Michelle Obama and Ann Romney outscore their husbands in personal popularity in the latest ABC News/Washington Post poll, while Hillary Clinton, for her part, has hit a new high in favorability data stretching back to her entry on the national stage 20 years ago.
Clinton and Obama both are far better known than Romney, helping boost them to much higher popularity ratings overall. All three are rated unfavorably by roughly similar numbers, 24 percent for Obama, 27 percent for Clinton and 30 percent for Romney.
All told, Obama is seen favorably by 69 percent of the public, unfavorably by 24 percent - not her best rating (76-16 percent in March 2009) but a broadly positive one. Her favorability rating is 13 points higher than her husband's; her unfavorable score, 16 points lower.
Romney's rating is 40-30 percent favorable-unfavorable in this poll, produced for ABC by Langer Research Associates. While much less positive than Obama's, some of that has to do with Romney's shorter time in the spotlight: Thirty percent are undecided about her, compared with 7 percent undecided about Obama.
Romney, in any case, does better than her husband's 35-47 percent rating last week. She's a scant 5 points higher than Mitt Romney in favorability, but a broader 17 points lower in unfavorable ratings. As noted last week, Mitt Romney's basic popularity ratings are the weakest for any presumptive presidential nominee in ABC/Post polls during primary seasons since 1984.
Clinton's ratings are much like Obama's - 65-27 percent favorable-unfavorable, a numerical high for Clinton by a single point. That reflects a turnaround from the 2008 presidential campaign, in which she lost the Democratic nomination to Barack Obama. At this time four years ago she was seen unfavorably by 54 percent of Americans, favorably by 44 percent.
Clinton likely is boosted by her current position: As secretary of state, she's prominent as a representative of U.S. interests and concerns overseas, without engaging in the controversial to-and-fro of domestic politics. Note too that her husband, also largely outside the fray of domestic politics these days, had an equally positive 67-29 percent favorable-unfavorable rating in a Pew poll last month, much like his wife's, and also Michelle Obama's, today.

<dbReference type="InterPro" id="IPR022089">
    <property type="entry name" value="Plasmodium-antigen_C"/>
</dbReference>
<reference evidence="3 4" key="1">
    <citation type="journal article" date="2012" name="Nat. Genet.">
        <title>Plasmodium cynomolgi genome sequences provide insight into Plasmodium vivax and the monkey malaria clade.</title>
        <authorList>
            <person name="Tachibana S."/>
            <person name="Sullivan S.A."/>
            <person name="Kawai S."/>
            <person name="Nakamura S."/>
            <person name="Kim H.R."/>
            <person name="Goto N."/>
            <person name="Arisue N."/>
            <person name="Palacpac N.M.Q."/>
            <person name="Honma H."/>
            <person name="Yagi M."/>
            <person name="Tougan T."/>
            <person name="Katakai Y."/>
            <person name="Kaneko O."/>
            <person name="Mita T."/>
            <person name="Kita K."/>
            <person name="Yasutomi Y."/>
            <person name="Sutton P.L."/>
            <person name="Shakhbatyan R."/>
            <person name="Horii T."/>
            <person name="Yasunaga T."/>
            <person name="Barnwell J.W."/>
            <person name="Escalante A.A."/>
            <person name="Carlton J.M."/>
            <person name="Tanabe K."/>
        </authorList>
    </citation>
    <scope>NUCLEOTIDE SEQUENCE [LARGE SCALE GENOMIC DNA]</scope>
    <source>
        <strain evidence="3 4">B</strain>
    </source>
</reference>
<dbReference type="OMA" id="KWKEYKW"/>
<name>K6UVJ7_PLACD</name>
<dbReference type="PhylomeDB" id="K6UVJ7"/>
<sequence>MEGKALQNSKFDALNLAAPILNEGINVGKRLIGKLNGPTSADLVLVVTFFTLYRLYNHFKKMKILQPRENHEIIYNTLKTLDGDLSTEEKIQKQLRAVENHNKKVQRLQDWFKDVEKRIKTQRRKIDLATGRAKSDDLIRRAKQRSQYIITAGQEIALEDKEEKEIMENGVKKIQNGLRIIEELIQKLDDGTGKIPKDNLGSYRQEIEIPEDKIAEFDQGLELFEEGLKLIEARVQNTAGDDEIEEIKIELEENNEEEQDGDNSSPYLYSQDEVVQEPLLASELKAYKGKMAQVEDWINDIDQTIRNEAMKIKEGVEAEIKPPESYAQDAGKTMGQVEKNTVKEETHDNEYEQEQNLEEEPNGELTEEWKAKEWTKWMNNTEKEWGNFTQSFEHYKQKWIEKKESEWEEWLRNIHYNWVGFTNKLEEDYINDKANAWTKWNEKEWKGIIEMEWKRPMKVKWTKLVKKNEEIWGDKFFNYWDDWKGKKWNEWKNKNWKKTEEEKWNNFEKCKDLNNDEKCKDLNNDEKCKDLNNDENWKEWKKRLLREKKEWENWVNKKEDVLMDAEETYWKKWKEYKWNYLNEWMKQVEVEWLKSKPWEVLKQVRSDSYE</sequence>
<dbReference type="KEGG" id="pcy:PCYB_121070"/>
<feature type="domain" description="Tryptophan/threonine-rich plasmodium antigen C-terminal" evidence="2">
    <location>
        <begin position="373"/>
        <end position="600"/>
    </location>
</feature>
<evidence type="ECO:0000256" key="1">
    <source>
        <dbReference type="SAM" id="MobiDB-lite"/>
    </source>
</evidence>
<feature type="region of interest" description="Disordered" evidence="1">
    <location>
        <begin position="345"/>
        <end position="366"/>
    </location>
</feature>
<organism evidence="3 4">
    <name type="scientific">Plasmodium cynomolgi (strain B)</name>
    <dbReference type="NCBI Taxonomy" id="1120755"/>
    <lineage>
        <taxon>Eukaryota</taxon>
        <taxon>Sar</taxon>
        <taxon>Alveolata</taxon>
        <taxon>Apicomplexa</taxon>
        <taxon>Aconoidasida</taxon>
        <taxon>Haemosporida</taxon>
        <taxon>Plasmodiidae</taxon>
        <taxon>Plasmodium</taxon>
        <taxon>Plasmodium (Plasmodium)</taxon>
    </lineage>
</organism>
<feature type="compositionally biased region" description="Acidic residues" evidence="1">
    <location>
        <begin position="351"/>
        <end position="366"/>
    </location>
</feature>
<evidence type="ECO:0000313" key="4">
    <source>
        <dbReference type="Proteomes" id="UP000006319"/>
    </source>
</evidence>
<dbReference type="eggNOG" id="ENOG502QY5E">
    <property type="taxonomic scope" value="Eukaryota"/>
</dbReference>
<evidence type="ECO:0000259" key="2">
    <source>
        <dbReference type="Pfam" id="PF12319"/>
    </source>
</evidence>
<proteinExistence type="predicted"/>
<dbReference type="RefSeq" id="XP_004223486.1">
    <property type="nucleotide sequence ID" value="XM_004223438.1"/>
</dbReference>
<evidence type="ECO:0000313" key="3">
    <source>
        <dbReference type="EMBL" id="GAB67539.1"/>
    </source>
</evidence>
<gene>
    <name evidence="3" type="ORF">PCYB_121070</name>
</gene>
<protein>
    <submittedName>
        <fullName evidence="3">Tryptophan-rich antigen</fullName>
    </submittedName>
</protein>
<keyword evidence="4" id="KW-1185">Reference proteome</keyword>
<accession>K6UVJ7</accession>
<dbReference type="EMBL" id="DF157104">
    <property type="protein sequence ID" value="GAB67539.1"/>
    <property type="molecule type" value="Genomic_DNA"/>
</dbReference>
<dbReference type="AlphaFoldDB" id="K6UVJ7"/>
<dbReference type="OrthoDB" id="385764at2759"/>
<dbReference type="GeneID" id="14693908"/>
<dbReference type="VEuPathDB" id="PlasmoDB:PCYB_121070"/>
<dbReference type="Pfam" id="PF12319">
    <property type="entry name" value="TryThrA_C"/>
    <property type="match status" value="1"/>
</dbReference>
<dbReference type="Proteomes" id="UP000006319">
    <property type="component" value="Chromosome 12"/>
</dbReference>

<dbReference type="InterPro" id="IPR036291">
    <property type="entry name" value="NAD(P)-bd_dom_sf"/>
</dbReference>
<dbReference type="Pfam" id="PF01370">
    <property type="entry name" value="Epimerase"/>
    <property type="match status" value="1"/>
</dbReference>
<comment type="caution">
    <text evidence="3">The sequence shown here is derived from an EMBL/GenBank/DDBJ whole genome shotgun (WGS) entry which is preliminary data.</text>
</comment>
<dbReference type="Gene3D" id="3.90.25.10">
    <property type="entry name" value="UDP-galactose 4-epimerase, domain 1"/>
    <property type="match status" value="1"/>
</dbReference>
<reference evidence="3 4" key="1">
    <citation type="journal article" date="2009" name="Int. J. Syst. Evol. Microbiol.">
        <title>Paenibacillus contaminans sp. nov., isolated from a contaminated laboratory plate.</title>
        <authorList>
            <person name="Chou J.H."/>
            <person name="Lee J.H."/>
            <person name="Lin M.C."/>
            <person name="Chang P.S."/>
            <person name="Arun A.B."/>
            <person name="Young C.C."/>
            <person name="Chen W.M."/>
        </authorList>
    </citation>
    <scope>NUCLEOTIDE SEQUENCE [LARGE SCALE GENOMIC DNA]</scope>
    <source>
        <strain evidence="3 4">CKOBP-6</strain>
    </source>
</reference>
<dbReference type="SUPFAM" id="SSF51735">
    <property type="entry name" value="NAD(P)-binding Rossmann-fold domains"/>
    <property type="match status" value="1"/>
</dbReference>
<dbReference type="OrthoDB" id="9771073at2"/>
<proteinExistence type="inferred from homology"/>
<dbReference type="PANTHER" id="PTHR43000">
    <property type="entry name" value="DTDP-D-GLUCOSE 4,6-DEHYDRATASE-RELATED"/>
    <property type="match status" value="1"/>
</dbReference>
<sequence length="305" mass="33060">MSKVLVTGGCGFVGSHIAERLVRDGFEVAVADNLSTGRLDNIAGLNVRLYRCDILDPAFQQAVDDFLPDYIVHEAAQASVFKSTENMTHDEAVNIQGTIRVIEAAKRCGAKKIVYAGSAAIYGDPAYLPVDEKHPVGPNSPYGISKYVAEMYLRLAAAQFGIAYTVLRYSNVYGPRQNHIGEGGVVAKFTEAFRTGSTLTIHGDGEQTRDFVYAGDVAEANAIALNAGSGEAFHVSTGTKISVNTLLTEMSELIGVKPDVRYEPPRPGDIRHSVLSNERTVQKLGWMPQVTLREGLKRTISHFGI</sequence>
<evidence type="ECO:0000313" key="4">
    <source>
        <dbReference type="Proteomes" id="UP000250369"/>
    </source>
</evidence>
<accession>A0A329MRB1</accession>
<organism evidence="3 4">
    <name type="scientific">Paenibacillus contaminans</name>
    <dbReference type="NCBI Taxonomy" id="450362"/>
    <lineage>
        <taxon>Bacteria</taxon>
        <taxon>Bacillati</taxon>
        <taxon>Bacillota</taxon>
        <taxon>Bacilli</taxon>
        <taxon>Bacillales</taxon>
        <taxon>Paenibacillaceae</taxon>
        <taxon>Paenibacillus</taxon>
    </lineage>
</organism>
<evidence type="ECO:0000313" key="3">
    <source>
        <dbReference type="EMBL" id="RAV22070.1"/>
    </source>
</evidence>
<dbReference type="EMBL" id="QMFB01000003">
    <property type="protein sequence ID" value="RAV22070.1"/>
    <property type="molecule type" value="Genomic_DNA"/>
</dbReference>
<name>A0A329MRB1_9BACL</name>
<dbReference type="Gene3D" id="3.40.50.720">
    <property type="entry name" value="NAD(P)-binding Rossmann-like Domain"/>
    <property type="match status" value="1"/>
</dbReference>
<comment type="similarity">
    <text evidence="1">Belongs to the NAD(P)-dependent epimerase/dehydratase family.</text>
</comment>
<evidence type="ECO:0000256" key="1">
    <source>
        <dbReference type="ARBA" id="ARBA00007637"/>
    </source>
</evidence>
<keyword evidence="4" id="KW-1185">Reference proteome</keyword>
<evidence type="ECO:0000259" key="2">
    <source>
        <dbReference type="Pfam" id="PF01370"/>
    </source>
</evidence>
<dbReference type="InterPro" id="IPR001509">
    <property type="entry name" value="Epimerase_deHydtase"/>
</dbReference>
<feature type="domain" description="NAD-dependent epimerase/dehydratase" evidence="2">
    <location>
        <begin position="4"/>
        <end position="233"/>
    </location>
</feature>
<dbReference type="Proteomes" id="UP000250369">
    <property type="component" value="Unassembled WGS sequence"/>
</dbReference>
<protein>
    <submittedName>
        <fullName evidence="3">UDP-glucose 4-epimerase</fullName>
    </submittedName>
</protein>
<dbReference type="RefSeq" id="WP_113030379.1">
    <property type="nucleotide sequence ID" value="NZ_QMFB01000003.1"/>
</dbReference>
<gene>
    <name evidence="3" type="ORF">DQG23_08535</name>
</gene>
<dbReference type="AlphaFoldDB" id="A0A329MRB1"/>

There are differences in intensity of sentiment. Michelle Obama is viewed strongly favorably by 38 percent of Americans, strongly unfavorably by 12 percent. Hillary Clinton's ratings are 33 percent strongly positive vs. 13 percent strongly negative - the latter its lowest by 13 points, and a shift from generally much greater negative intensity in past years. Intensity of views on Ann Romney are evenly divided - 11 percent strongly favorable, 13 percent strongly unfavorable.
GROUPS - Being a step away from the main political fray isn't the same as being out of politics; indeed there are sharp partisan differences in views of these three women. Obama and Clinton both are viewed favorably by a near-unanimous 90 percent of Democrats, but by far fewer Republicans - 44 and 39 percent, respectively. Romney, by contrast, is rated favorably by 64 percent of Republicans, but 24 percent of Democrats.
In the political center, roughly two-thirds of independents express positive views of Obama and Clinton alike. Forty-two percent hold favorable opinions of Romney, again with many undecided.
There are ideological differences as well, although notably, all three women are rated favorably by roughly equal numbers - from 51 to 53 percent - of conservatives. Obama and Clinton go much higher in popularity among political moderates and liberals, while Romney heads the other way.
There's a gender gap for Clinton - a 7-point better rating among women than men - but not a significant one for Obama and none at all for Romney - a striking contrast to her husband. Mitt Romney's favorability rating last week was 17 points lower among women than among men.
Among other differences, Obama, the first African-American first lady, soars to a remarkable 95 percent favorability among blacks, and 84 percent among nonwhites overall, compared with 62 percent among whites. Clinton also is broadly popular with blacks, who are disproportionately likely to be Democrats; Romney, by contrast, lags in popularity among blacks particularly and nonwhites more generally.
Romney is notably more popular among adults age 50 and older (48 percent favorable) than among those younger than 40, among whom 31 percent see her favorably.
METHODOLOGY - This ABC News/Washington Post poll was conducted by landline and cell phone April 18-22, 2012, among a random national sample of 1,008 adults. Results have a margin of sampling error of 3.5 points. The survey was produced for ABC News by Langer Research Associates of New York, N.Y., with sampling, data collection and tabulation by SSRS/Social Science Research Solutions of Media, Pa.